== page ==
As a substitute for milk, in the composition of soufflés, puddings, and sweet dishes, almond-cream as it is called, will be found to answer excellently. To prepare it, blanch and pound the almonds by the directions, and then pour very gradually to them boiling water in the proportion directed below; turn them into a strong cloth or tammy, and wring it from them with powerful pressure, to extract as much as possible of it from them again.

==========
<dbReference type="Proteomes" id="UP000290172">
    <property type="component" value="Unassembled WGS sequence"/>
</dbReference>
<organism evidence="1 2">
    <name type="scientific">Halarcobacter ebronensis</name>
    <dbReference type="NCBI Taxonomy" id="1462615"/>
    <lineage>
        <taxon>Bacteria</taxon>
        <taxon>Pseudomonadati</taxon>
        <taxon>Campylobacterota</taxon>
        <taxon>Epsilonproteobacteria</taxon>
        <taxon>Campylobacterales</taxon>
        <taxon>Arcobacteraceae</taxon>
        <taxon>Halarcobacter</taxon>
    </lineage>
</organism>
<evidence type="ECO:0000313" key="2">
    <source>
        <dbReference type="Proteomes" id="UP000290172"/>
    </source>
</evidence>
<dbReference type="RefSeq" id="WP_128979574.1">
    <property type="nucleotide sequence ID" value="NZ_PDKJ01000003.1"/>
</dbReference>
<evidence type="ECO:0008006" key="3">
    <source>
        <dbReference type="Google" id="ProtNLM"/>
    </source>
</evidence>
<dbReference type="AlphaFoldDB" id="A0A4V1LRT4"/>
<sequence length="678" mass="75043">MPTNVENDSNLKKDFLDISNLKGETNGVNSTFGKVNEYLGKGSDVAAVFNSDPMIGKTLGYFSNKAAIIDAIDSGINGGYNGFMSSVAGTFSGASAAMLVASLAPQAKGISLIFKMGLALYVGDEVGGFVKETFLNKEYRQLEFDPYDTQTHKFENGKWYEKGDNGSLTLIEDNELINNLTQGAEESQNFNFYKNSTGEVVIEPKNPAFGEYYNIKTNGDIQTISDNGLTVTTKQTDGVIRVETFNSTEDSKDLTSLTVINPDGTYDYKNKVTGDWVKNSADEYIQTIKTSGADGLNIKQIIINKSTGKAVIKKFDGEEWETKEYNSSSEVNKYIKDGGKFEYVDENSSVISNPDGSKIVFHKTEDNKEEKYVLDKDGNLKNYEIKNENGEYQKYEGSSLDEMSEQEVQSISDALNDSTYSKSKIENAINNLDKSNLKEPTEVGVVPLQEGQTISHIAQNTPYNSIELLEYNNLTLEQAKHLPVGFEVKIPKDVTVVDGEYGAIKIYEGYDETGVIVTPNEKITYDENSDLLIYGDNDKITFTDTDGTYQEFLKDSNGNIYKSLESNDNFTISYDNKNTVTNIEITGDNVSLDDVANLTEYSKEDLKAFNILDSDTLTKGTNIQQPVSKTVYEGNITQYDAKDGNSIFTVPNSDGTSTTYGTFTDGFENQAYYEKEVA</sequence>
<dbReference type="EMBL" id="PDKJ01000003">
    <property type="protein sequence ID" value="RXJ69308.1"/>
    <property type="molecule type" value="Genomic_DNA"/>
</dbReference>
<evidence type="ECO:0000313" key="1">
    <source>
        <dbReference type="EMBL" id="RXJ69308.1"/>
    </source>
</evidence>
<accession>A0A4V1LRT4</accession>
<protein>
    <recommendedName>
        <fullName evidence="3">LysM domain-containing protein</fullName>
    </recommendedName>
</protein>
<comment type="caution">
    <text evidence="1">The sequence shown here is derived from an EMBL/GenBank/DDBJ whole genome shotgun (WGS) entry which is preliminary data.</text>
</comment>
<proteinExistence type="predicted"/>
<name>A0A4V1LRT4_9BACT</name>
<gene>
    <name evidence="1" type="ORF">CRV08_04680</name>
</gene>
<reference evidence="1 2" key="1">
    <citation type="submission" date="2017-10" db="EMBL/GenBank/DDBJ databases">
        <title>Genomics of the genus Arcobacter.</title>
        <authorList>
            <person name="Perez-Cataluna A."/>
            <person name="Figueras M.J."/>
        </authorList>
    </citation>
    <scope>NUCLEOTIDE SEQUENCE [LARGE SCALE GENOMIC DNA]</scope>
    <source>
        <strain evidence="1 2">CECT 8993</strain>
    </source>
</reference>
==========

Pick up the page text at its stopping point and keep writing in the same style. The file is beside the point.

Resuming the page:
The fruit custards, and the méringues of fruit, are perfectly suited to the tables of Jewish families; and sweet or savoury croustades or fried patties may be supplied to them from the receipts in the present work, by substituting clarified marrow for the butter used for them in general cookery. The reader will easily discover in addition, numerous dishes distributed through this volume which may be served to them without departing from their peculiar usages.
Obs.— As every cook may not be quite aware of the articles of food strictly prohibited by the Mosaic law, it may be well to specify them here. Pork in every form; all varieties of shell-fish, without exception; hares, rabbits, and swans.